If you picture a woman twisting a doorknob, all the elements of this brief event show up in your mind – the woman, the twisting action of her hand and the doorknob. But as I describe this scene and as you read it, the players are mentioned in a very strict order. The subject (the woman) comes first followed by the verb (twisting), and the object (the doorknob) holds up the rear.
These word orders are one of the most fundamental aspects of any language and one of the earliest that young children pick up on. The Subject-Verb-Object order of English (SVO) is typical of many languages including French and Spanish. Other tongues like Japanese, Korean and Turkish use a different SOV order, where the object precedes the verb ( “woman doorknob twist”). Chinese uses both forms depending on the verb, and some scholars believed that it is returning to its roots as an SOV language, after a stint as an SVO one.
Now, a group of psychologists have discovered that the way that words are ordered in our languages has little effect on their sequence in our minds. Susan Goldin-Meadow from the University of Chicago found that people who are asked to describe events with only hand-gestures, they used the SOV order of Japanese and Turkish, regardless of the conventions of their mother tongue.
Give me a sign
Together with Dutch, Turkish and Singaporean colleagues, Goldin-Meadow tested 40 adults, including equal numbers of English, Turkish, Spanish and Mandarin speakers. They watched short vignettes of everyday actions and were asked to describe them – aloud at first, and then using only their hands. All the vignettes portrayed mundane activities, of the sort that children talk about when they start to learn languages, such as “girl gives flower to man” or “duck moves to wheelbarrow”.
Goldin-Meadow asked another group of linguistically diverse volunteers to describe the same vignettes using a set of transparent pictures that depicted line drawings of the various objects (girls, wheelbarrows etc.) and the actions (waving, moving etc.). They had to reconstruct the event by stacking the transparencies onto a peg, a task that, unlike the gesture assignment, has no communicative purpose.
As expected, the English and Spanish speakers used the subject-verb-object word orders that are typical of their native languages, while the Turkish speakers placed the objects in front of the verbs, as is customary in theirs. The Chinese speakers used the SVO form for actions that happened in the same place, but the SOV form for those that involved some sort of physical movement.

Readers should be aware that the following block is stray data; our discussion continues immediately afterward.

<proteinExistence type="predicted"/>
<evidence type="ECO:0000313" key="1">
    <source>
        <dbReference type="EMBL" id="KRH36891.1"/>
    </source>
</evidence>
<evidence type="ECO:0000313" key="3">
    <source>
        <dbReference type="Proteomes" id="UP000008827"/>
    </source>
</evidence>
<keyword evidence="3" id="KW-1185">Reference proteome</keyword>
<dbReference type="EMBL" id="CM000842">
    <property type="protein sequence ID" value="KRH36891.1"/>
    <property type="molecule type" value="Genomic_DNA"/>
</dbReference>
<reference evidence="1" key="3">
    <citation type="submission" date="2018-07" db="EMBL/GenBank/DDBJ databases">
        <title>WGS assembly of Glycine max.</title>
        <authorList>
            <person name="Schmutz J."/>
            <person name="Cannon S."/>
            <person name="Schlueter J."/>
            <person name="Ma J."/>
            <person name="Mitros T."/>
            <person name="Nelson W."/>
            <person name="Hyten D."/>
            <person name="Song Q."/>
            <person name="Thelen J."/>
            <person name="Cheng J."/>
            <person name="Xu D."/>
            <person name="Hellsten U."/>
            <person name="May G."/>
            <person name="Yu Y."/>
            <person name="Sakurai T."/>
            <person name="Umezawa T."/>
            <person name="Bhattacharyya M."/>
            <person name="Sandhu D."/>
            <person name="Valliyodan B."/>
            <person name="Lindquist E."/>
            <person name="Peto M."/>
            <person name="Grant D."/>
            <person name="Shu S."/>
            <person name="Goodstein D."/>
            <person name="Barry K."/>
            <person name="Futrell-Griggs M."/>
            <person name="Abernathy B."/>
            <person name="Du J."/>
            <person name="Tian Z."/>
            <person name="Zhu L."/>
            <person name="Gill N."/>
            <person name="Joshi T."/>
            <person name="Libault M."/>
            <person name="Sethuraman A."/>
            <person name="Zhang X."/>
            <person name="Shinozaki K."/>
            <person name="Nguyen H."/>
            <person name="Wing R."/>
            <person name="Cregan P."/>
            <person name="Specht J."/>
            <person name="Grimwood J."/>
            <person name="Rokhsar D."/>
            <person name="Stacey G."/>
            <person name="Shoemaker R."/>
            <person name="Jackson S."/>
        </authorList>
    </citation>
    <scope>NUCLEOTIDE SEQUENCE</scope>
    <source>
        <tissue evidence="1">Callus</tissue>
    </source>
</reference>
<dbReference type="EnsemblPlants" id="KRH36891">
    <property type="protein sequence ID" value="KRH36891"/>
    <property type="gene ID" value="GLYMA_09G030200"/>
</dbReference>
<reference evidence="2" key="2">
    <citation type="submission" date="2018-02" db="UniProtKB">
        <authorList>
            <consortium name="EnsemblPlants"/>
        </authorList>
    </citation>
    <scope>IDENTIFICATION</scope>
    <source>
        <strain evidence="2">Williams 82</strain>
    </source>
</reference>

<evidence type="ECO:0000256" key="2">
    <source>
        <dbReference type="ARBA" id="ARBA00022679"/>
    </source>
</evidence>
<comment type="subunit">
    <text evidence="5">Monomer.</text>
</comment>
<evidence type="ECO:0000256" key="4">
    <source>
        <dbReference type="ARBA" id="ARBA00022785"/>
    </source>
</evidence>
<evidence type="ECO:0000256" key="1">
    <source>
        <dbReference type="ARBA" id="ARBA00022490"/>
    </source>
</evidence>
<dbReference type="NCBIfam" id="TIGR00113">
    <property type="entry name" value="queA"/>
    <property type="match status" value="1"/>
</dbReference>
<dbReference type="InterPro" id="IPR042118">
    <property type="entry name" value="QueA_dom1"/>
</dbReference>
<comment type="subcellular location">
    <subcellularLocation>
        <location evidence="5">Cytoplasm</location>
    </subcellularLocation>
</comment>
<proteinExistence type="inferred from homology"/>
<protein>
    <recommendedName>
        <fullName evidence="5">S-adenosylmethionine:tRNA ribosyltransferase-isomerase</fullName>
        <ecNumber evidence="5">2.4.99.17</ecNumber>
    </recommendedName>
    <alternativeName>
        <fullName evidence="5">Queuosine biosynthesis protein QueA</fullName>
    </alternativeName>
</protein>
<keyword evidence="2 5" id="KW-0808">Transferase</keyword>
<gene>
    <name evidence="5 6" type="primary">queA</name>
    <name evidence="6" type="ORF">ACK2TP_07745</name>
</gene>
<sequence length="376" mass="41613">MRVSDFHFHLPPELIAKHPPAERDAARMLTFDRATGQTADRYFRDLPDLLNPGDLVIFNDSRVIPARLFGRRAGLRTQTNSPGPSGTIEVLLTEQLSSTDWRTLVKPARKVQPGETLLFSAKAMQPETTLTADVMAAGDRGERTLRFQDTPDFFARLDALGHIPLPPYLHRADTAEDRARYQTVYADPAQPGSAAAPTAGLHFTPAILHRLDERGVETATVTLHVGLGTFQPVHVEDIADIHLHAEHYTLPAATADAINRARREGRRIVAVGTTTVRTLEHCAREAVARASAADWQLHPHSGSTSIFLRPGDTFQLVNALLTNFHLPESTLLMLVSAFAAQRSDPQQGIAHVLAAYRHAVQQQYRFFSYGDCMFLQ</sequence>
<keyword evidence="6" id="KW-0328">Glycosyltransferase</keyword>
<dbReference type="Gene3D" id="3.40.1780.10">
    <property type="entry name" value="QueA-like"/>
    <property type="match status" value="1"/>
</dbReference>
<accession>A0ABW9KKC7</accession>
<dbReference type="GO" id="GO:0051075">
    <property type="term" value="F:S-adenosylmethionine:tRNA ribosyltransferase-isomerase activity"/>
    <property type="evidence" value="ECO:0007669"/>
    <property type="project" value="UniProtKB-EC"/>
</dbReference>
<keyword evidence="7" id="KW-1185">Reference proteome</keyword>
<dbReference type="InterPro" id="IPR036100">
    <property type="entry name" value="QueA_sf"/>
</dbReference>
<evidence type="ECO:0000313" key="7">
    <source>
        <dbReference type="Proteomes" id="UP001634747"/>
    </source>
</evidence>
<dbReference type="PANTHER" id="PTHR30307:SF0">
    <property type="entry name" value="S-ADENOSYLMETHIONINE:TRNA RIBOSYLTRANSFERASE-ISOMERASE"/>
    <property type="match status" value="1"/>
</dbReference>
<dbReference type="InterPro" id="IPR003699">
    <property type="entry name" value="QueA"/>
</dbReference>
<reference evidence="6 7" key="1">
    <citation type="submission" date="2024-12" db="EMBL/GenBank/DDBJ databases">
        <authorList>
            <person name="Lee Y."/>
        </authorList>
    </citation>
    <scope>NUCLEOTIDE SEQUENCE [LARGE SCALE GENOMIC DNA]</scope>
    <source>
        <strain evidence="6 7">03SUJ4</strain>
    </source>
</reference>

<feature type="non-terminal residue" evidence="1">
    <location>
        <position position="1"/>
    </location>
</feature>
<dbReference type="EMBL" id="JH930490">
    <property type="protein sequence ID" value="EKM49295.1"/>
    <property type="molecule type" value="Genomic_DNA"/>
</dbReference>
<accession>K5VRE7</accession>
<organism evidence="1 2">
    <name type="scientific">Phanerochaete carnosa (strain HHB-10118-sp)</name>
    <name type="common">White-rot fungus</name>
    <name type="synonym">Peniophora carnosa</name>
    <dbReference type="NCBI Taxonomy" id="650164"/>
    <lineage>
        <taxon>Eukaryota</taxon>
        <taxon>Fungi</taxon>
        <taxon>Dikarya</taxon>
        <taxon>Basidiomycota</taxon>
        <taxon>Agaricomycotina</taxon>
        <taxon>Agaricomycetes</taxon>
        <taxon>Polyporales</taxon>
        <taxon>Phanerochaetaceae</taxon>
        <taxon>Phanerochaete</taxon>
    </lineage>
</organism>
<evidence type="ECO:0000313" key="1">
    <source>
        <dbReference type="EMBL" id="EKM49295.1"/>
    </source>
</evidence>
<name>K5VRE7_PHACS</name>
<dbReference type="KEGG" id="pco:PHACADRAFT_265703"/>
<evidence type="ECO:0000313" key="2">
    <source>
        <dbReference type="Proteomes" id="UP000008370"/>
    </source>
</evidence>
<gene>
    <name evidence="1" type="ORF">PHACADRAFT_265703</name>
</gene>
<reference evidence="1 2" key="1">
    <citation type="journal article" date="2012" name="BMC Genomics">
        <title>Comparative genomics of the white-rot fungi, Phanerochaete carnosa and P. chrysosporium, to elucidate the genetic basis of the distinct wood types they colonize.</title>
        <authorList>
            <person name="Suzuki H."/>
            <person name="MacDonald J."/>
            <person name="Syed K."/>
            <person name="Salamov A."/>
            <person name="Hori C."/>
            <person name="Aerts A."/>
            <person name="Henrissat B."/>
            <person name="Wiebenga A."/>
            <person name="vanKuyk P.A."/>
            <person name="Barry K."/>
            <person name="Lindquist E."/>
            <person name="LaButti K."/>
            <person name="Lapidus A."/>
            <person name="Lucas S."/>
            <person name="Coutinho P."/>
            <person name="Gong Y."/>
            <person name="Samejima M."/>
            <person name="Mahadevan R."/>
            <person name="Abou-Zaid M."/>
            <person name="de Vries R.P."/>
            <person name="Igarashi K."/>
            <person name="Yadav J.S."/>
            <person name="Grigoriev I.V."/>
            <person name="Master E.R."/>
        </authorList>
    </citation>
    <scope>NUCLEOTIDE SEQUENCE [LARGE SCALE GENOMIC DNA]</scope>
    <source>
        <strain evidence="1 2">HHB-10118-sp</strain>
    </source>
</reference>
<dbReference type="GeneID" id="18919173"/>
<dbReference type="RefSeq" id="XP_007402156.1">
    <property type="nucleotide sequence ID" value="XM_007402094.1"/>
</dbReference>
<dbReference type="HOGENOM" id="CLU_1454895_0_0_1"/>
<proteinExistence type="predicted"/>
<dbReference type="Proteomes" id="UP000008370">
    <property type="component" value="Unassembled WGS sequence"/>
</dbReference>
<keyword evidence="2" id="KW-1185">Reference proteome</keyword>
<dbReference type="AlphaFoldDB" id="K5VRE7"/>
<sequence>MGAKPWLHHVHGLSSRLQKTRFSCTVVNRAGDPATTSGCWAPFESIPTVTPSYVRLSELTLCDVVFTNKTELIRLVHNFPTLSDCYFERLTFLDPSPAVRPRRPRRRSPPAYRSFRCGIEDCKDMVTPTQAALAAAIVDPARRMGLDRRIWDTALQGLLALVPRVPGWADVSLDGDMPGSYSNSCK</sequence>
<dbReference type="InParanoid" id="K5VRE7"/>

However, when their lips were sealed and their hands spoke for them, all of them used the same SOV word order (“you mouse click”). Even the English and Spanish speakers, who are so accustomed to SVO rules, inverted their verbs and their objects when they used their hands. And the same thing happened when they stacked transparencies.
The fundamental order
So what is it about the SOV order that makes it so universal outside the spoken tongue? It’s certainly not an intrinsic property of hand communication, for American Sign Language uses the same SVO word order that English does. Nor is it even specific to communication, as the transparency task showed. Instead, Goldin-Meadow suggests that SOV represents a natural and fundamental sequence for representing events used by our brains.
She admits that you might expect the verb, which frames the event, to take pole position. Certainly in the gesture task, the verb gesture (be it raising a hand to a mouth or shutting an invisible lid) provides the context that allows you to distinguish between gestures for similar items, like a glass or a box.
Instead, the verb is relegated to the end, and Goldin-Meadow thinks that this is because objects are more easily represented in the brain than actions. They exist in their own right, while actions depend to some extent on the relationships they create between different objects. The upshot is that it might be less mentally challenging for people to first highlight the objects involved in an event, before describing the actions that link them. That’s a bit speculative, but there is plenty of other evidence that the SOV order is indeed the fundamental one.
For a start, if a new language emerges without any external influences, it uses an SOV order. Over the last 70 years, the deaf members of Israel’s al-Sayyid Bedouin tribe have spontaneously developed their own sign language. In the space of a single generation, the newly born tongue assumed a strict grammatical structure, and one that adhered to SOV.
In fact, deaf children all over the world tend to invent their own communicative gestures if their parents don’t teach them sign language themselves. And in every case, from America to China, the object paves the way for the verb. As languages become more complex and more popular, they may lose their original SOV order as various pressures compete to shape its structure, including the need for clarity, efficiency or even interest. And as cultures speaking different languages interact, one word order may overwhelm another for reasons completely unrelated to the languages themselves.
Goldin-Meadow’s fascinating work challenges the idea that the language we speak affects they way we think and see the world, even when our lips are sealed. This idea – the Sapir-Whorf hypothesis – has been supported by some studies and decried by others, but this new research suggests that at the very least, order that words are represented in the brain remains resolute in the face of linguistic influences. If anything, the influence goes the other way, with the fundamental word order shaping the properties of emerging languages.
Reference: PNAS doi:10.1073/pnas.0801328105